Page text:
The Cost of Living: Of Milk and being a Lakh-Patti

Posted on November 2, 2006
Filed Under >Adil Najam, Economy & Development
33 Comments
Total Views: 33959

Adil Najam

Our educated chattering classes do not consider it sophisticated to talk about milk.

(Photo Credit for this powerful picture: Baba Dody)

They would much rather spend their time pontificating about global geopolitics, the power politics of our would-be-saviors (both those in power and those waiting to come back to power), the intricacies of conspiracy theories about ‘hidden hands’ and not-so-hidden motives, and trying to read the ‘real’ story ‘between lines’ even as they ignore the stark realities of the lines themselves. Of course, for others there is always the option to belch out slogans reeking of pious religosity or self-righteous modernity.

Ultimately, however, you need to think about the price of milk. Because milk is a necessity and slogans are merely a distraction.

I know enough economics to know that while improvements in macro-economic trends matters, they matters much less when the cost of living and making ends meet for the citizenry at large run contrary. We at ATP have been and remain quite concerned about everyday inflationary trends. As we have stressed before, there is something very wrong when the denomination of the highest value banknote (Rs. 5000) is greater than what is considered a decent monthly wage for a middle-class Pakistani! We have also written about just how much it really costs ordinary Pakistanis to get petrol. Now, it turns out that the cost of milk – a daily necessity – is on the rise and moving in the same direction as the cost of petrol.

Many of us tend to think of Pakistan as a place where things are cheaper than in Europe, the US, the Middle East, or elsewhere. I don’t want to go into the math again (see here and here), but this graphic from The Daily Times (3 November, 2006), reminds us yet again that the real cost of living in Pakistan is not just higher than in most other places, for ordinary Pakistanis it is exorbitant.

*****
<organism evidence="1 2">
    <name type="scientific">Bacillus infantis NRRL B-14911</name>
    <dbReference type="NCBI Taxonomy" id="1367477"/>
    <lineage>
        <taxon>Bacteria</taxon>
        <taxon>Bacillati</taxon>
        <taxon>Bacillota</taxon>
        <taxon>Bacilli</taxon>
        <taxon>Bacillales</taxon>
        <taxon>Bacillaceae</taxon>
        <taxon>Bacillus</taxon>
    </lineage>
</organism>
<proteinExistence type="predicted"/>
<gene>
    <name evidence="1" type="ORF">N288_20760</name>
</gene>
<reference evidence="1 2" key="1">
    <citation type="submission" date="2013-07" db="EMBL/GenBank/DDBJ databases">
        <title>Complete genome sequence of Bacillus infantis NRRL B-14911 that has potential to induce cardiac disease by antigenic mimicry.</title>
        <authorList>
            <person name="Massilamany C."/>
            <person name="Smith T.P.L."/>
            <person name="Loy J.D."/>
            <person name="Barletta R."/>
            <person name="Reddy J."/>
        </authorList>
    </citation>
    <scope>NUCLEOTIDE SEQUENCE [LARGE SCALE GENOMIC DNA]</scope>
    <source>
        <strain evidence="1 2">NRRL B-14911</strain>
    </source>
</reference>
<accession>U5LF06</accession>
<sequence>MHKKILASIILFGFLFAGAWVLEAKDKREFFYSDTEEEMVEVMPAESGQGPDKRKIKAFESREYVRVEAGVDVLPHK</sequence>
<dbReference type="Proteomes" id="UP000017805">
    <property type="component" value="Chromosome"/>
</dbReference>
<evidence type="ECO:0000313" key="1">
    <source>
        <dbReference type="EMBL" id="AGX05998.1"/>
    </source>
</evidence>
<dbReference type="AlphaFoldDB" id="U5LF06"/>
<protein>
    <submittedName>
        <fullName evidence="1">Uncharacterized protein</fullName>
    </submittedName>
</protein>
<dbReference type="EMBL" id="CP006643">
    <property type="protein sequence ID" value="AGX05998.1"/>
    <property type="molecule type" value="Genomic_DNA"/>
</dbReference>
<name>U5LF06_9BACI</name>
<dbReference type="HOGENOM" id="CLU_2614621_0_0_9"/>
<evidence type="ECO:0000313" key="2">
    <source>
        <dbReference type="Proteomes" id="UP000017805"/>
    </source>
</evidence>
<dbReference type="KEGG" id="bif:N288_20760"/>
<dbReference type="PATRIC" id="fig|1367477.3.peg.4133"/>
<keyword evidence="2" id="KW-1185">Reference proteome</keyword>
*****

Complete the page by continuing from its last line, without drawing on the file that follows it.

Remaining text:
The text in the graphic reports that most companies have raised the price of their one-litre packs of processed milk, and what used to sell for Rs. 30 is now selling at Rs. 38. Moreover, it reports that the price is likely to increase further.

All of this reminds me of a post Mansoor had recently written in Karachi Metroblog where he posed the question “What exactly can you do with a Million Ruppees?” The answer he came up with was, ‘Not too much!’

A lakh-patti (One Lakh=100,000) is not necessarily rich and depending of how many ‘lakhs’ one has, may even be poor!

The really sad part is that despite all this, most Pakistanis will never know what a Lakh Ruppees look like. And it is we, and not just the ‘authorities’ who are need to accept the blame. For those of you who like to get agitated about things, get agitated about this: The cruelty in society comes not only from the actions of those in power, but from the neglect, the silence, and the inaction of all of us. Indeed, from our willing participation in keeping things as they are.

33 responses to “The Cost of Living: Of Milk and being a Lakh-Patti

  1. CDiamente says:

    I am trying to ascertain how much money is necessary to live in Lahore, Pakistan. I am going to present this information to my church to see if I can interest anyone there to sponsor a Pakistani family.
    What is the cost in US dollars for:
    1 pound of Beef
    1 pound of Lamb
    1 pound of Sugar
    1 Loaf of Bread
    1 dozen Eggs
    1 pound of Cheese
    1 gallon of Milk
    1 head of Lettuce
    1 pound of Tomatoes
    1 pound of Onions
    1 month rent in moderate priced 1 bedroom apartment
    1 month gas/electric rates for same 1 bedroom apartment
    1 doctor’s visit for a child’s vaccinations
    1 doctor’s visit for a child’s dentist cavity filling

    What organization can a family contact to sponsor a Pakistani child to come to the US as a foreign exchange student?

    If anyone can help me I would appreciate it! Thank you in advance for considering my lengthy request.

    Christina D

  2. Samdani says:

    Private primary school teacher… Rs. 1500 per month!!!!!

    What sort of a private school would that be… and how in God’s name can one live on that. Anywhere!

  3. Adil Najam says:

    I thought of making this a new post altogether. And maybe it should be. But at the least I wanted to share this with you and I do earnestly hope people will ponder upon this.

    According to the Sindh Chief Minister, as reported in the Daily Times (7 November, 2006):
    Rs 7,000
    What a government primary school teacher earns a month

    Rs 1,500
    What a private school primary teacher earns a month

    1,300
    Number of closed schools that need to be reopened

    1,200
    Number of new schools being opened

    406
    Number of colleges in Sindh

    Rs 2 billion
    Funds given to districts for education

    Now think again, please, about that Rs. 5000 note and the meaning of Lakh Patti!

  4. MQ says:

    Adil’s price chart reminds me of Habib Jalib who once wrote during Ayub Khan’s days:

    SaaTh (60) ropay mun hai aaTa
    Us par bhi hai sunnaaTa
    Gohar, Adam aur Dawood
    Banay haiN Birla aur Tata

  5. Roshan Malik says:

    Adil,
    I would only say that our president claims to be well verse in ‘Musharranomics’
    ‘SUB THEEK HAAIII’!!!!!

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